Families of victims want the monument to help educate and reduce impaired driving deaths

Names of victims of impaired driving appear on the monument, shaped like a large sundial.

A large black-and-red sundial decorated with the names of victims of impaired driving crashes now stands on the lawn outside of Saskatoon City Hall.

The monument was created by Mothers Against Drunk Driving Canada in collaboration with families who have lost loved ones to impaired driving.

The sundial is meant to represent the passing of time and how, for victim's families, every passing moment is time spent without their loved ones.

Lou Van de Vorst said it's hard to see the names of his son, Jordan, daughter-in-law, Chanda, and grandchildren, Miguire and Kamryn on the statue.

The young family was killed in January, 2016 by a drunk driver who failed to halt at a stop sign at Wanuskewin Road and Highway 11. Catherine McKay, who was found to have a blood-alcohol level three times higher than the legal limit, pleaded guilty to four counts of impaired driving causing death in June 2016.

The names of Jordan and Chanda Van de Vorst along with their two-year-old son, Miguire, and five-year-old daughter, Kamryn are written on the monument. 

Van de Vorst said he's thankful that the City allowed them to put the monument on a prominent piece of land and he hopes it will bring about positive change.

"We wanted to have it in a public place in Saskatoon where people could drive by and be reminded of the severity of impaired driving crashes in Saskatchewan and hopefully those numbers will continue to go down."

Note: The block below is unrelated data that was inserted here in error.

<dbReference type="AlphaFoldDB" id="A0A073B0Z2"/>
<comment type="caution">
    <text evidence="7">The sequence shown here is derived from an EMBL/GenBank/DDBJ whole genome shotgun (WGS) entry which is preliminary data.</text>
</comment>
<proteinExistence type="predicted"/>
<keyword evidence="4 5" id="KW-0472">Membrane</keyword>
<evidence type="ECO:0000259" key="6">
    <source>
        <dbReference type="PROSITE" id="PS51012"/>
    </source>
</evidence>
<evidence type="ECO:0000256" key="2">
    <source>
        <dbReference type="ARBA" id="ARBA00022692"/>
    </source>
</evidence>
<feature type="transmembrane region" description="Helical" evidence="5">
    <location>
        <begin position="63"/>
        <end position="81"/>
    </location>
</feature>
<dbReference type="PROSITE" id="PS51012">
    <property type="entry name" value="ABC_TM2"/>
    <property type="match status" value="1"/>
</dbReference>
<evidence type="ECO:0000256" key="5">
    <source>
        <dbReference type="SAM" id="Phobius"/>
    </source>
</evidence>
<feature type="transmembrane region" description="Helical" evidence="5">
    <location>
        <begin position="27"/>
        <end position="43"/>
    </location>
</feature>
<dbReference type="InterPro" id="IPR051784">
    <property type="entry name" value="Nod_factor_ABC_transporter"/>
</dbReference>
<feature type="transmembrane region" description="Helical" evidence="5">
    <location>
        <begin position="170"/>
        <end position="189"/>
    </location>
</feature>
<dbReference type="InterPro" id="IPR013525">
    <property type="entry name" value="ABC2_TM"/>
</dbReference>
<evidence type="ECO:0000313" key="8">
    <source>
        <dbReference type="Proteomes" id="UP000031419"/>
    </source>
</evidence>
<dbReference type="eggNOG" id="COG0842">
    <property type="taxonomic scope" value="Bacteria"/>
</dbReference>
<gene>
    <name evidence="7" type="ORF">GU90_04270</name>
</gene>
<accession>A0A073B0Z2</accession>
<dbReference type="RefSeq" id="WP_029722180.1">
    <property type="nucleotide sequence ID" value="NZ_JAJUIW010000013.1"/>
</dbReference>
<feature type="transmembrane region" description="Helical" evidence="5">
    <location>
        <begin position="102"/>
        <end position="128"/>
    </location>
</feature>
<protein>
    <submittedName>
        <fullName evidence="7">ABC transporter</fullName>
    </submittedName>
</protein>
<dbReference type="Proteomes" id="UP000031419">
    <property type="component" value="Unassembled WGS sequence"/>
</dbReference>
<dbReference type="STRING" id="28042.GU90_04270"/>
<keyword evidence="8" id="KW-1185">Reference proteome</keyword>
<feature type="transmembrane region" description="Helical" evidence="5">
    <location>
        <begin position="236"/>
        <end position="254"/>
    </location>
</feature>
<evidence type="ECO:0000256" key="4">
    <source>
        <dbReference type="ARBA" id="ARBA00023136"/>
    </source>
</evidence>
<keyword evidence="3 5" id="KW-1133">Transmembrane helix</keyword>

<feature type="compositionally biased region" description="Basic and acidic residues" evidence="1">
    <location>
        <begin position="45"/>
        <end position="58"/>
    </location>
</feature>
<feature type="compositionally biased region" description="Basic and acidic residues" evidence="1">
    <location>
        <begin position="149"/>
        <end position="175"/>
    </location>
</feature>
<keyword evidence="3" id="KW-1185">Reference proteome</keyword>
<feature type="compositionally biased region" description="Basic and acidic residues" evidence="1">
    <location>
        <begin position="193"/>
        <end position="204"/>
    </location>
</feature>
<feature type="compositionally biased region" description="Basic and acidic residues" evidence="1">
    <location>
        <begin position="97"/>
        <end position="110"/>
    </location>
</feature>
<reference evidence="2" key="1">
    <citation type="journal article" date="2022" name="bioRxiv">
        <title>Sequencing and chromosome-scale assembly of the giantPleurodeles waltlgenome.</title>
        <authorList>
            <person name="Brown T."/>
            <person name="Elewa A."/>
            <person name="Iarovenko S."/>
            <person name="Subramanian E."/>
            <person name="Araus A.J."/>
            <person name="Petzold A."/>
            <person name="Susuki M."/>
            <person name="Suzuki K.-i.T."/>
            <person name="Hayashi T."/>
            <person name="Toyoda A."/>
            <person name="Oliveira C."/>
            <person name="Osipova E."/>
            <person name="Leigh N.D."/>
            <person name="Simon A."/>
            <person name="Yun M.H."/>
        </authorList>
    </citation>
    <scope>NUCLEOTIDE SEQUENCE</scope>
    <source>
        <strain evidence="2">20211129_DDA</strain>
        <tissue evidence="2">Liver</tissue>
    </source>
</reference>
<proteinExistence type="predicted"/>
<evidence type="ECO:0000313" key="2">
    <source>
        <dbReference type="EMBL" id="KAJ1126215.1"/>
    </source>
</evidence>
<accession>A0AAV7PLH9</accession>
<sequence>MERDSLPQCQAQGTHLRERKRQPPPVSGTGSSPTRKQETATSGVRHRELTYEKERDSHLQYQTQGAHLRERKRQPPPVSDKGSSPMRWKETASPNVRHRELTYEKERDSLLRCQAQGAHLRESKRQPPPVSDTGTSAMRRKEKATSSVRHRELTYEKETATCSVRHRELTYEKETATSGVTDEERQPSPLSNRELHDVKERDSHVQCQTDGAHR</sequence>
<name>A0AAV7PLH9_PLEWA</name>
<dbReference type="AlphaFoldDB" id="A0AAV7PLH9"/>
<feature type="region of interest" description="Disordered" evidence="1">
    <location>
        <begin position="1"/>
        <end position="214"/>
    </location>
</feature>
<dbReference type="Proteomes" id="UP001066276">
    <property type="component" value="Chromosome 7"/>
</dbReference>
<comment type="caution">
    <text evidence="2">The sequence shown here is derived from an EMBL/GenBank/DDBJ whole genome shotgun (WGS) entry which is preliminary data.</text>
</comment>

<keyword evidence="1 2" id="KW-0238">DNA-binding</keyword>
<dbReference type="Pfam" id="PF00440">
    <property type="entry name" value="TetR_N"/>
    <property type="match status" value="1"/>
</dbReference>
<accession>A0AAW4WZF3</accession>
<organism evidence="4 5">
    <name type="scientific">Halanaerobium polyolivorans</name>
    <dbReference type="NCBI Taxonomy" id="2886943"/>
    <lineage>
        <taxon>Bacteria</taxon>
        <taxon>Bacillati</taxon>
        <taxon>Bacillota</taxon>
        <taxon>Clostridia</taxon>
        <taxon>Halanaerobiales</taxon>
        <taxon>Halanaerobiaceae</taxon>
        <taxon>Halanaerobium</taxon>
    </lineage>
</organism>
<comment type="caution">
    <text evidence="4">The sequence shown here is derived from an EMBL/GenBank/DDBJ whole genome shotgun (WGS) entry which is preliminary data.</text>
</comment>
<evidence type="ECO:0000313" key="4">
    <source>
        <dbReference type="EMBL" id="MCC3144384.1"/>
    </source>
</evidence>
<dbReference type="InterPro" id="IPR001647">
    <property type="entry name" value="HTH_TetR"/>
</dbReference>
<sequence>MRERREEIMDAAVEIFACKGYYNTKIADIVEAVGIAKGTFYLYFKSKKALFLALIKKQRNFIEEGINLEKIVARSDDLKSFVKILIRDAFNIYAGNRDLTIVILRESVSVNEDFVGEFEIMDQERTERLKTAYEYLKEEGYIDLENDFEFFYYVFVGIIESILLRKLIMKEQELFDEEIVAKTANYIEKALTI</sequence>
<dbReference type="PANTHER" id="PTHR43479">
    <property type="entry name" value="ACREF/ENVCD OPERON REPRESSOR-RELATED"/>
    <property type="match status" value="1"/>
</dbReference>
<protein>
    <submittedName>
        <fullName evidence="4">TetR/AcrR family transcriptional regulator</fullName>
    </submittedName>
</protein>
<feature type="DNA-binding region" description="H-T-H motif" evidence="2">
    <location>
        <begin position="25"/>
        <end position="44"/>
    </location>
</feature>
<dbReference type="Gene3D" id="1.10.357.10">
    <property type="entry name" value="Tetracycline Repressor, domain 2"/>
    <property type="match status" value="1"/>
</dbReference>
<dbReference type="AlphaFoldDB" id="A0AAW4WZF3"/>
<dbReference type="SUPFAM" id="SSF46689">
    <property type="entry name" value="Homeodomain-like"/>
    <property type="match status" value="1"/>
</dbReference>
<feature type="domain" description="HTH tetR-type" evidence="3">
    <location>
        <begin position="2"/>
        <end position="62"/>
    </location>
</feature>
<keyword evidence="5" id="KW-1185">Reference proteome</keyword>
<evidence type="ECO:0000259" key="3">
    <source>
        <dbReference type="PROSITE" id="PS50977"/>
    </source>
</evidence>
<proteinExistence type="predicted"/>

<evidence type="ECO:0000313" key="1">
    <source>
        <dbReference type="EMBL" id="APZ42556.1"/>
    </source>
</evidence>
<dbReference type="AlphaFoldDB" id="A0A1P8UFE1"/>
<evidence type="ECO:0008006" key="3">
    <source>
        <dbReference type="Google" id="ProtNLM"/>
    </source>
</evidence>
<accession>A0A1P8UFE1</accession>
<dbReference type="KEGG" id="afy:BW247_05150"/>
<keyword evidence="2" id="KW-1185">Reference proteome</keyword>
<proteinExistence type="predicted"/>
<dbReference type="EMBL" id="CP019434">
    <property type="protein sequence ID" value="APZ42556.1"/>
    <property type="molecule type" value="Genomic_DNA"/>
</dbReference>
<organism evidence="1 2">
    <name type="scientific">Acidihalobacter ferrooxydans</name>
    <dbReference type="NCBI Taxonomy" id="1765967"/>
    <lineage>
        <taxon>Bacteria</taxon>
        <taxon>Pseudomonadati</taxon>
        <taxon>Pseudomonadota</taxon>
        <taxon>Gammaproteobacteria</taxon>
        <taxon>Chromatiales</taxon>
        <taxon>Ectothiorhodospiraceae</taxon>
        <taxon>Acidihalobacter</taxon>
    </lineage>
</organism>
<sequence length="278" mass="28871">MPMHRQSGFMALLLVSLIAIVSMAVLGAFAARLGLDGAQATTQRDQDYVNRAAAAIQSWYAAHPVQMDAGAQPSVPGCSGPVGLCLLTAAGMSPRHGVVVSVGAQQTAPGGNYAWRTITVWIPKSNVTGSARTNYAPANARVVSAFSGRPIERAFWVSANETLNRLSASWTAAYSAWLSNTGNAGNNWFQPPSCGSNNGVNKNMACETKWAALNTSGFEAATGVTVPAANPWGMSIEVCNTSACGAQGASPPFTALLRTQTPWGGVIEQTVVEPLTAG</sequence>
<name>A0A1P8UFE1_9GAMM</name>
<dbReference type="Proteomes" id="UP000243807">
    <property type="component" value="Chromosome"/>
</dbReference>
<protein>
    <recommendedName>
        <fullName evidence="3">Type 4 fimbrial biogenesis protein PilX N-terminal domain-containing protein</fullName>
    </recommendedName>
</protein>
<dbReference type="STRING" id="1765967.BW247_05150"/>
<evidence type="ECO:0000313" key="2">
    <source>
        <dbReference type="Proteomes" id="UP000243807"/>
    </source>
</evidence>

Linda Van de Vorst called the memorial "breathtaking." She also echoed her husband's hope that the monument can be a teaching tool.

"We don't want anyone else to go through what we've gone through," she said.

"These are preventable deaths"

The symbolic sundial design is unique compared to other impaired driving monuments, according to Steve Sullivan, MADD Canada's Director of Victim Services.

Most of the other tributes around the country look more like gravestones, he said. The one in Saskatoon is designed to catch people's attention, and have them reflect on the impact of impaired driving.

He said there will be a ceremony held at the monument every year in which they add new names to it. Families who have lost loved ones to impaired driving but didn't know that the monument was being built can still submit names to go on the plaque as well.

"These are preventable deaths, and so [families] want to try and make sure that their loved ones are recognized and people can learn from that," Sullivan said.

"Every one of those names is a father, a daughter, a wife, a mother, a sister, a brother, and there's so many people left behind."

Source: CBC News



Last updated on: 2019-10-17 | Link to this post